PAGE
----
Below are two King’s Chapel records relating to a woman and her family. As you scan these documents, consider how these sources compare and differ with other vital register pages in this exhibit.
The first document shows baptisms - or christenings - held at King’s Chapel between August and November 1804. About halfway down the page are the baptisms of three members of the Maranday family: Susanna, Margaret, and John. While Susanna is identified as an adult, her younger siblings are both identified as infants, or young children, at the time. Their parents - Bristol and Flora Maranday - served as baptismal sponsors for the children, alongside a John Richardson. The family is not identified explicitly as being Black in this document, as seen so many times before. Yet, the mother’s race is described in a second document, the record for Flora Maranday’s burial service at King’s Chapel on March 24, 1815. The entry reads “Flora Maranday...Black...48 years.” No mention of her family is made here, but further research reveals more of her family’s story. In the case of researching the Maranday family, Flora’s burial register was found prior to the record of baptisms. Knowing a bit about Flora Maranday enabled us to connect this family history together when the second record was found.
The dates and names of the Maranday family in church records enabled us to locate further information about Flora and her family in archives outside of King’s Chapel. Her will and probate records, available online through the New England Historic Genealogical Society, widened the window through which researchers can look at her life.
The probate papers were recorded under the name “Flora Miranda,” but the information in the documents reveals this to be the same women and family. She had previously been widowed by her husband “Bristow Miranda,” which refers to the “Bristol Maranday” who was still alive at the time of their children’s baptism in 1804. Additionally, her children Susanna, Margaret, and John are each mentioned in the probate papers.
In a letter dated June 1, 1815, Flora’s daughter Susanna Marandy wrote to probate judge James Prescott requesting that Primus Hall be appointed as the administrator of Flora’s will, explaining that two of Flora’s children, John and Margaret were still minors. “Primus Hall of said Boston, soap boiler,” as Susanna described him, was the son of famed Boston Black leader Prince Hall.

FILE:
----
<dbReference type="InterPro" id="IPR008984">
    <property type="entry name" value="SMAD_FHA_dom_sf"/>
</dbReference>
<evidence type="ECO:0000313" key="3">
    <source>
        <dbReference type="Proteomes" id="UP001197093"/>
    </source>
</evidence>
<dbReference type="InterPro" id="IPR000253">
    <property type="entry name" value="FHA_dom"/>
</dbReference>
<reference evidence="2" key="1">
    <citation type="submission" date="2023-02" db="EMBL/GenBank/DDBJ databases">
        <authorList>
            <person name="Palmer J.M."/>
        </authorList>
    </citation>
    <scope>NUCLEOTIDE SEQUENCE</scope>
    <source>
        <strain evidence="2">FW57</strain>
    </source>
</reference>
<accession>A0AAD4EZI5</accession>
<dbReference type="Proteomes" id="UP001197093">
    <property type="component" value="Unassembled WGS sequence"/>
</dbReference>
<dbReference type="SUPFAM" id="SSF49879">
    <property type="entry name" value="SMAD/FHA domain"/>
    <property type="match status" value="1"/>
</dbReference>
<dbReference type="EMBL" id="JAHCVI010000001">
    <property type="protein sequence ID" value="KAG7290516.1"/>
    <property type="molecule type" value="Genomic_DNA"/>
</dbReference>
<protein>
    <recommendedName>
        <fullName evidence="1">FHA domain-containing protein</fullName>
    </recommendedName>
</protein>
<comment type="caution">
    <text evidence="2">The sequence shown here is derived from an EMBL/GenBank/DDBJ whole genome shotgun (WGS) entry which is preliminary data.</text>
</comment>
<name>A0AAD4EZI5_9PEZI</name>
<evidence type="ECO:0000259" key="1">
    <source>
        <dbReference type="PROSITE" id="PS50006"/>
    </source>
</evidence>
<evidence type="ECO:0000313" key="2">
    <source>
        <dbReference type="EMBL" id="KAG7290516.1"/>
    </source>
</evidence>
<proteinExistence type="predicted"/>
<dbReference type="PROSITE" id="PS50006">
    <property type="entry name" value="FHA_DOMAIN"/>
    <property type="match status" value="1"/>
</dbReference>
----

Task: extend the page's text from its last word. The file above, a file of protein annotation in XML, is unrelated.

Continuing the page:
The paperwork notes that Flora was a widow, that she died of an illness, and lists her place of residence as Charlestown. At the time of her death, Flora owned “part of a house consisting of one lower room and the cellar under it, and a lot of land adjoining the same of about fourteen square nods.” Flora’s possessions -- including her home, a tin candle box, iron kettle, four chairs, an old feather bed, and a looking glass -- were valued at just over $251.88, roughly $4,050 in today’s buying power.
Unfortunately for the executor of her estate and her family, the costs of her funeral, debts, and fees paid for the inventory of her estate exceeded the value of her estate by $32.88. While most of her real estate and household possessions were sold by Primus Hall at auction, the fate of her children is not included in the records. That said, it is likely that John and Margaret would have been taken in by their older sister Susanna.
Flora Maranday and her family prove a strong example of how fairly-detailed church records are able to let researchers piece together a family history, bringing a family and their struggles into light for the first time in centuries. Without knowing the names and relations of each family member through the church records, it may not have been possible to confirm that the probate records for Flora Miranda were in fact those of Flora Maranday. Without standardized spellings or computer databases in the early 19th century, it can often be difficult to confirm identities of people. This can be an added challenge when conducting genealogical research for Black families in the 18th and early 19th century United States, especially when many enslaved Black people only appeared in sources relating to the people who enslaved them and without surnames. With further research, historians may be able to learn more about the Maranday family through John, Margaret, and Susanna.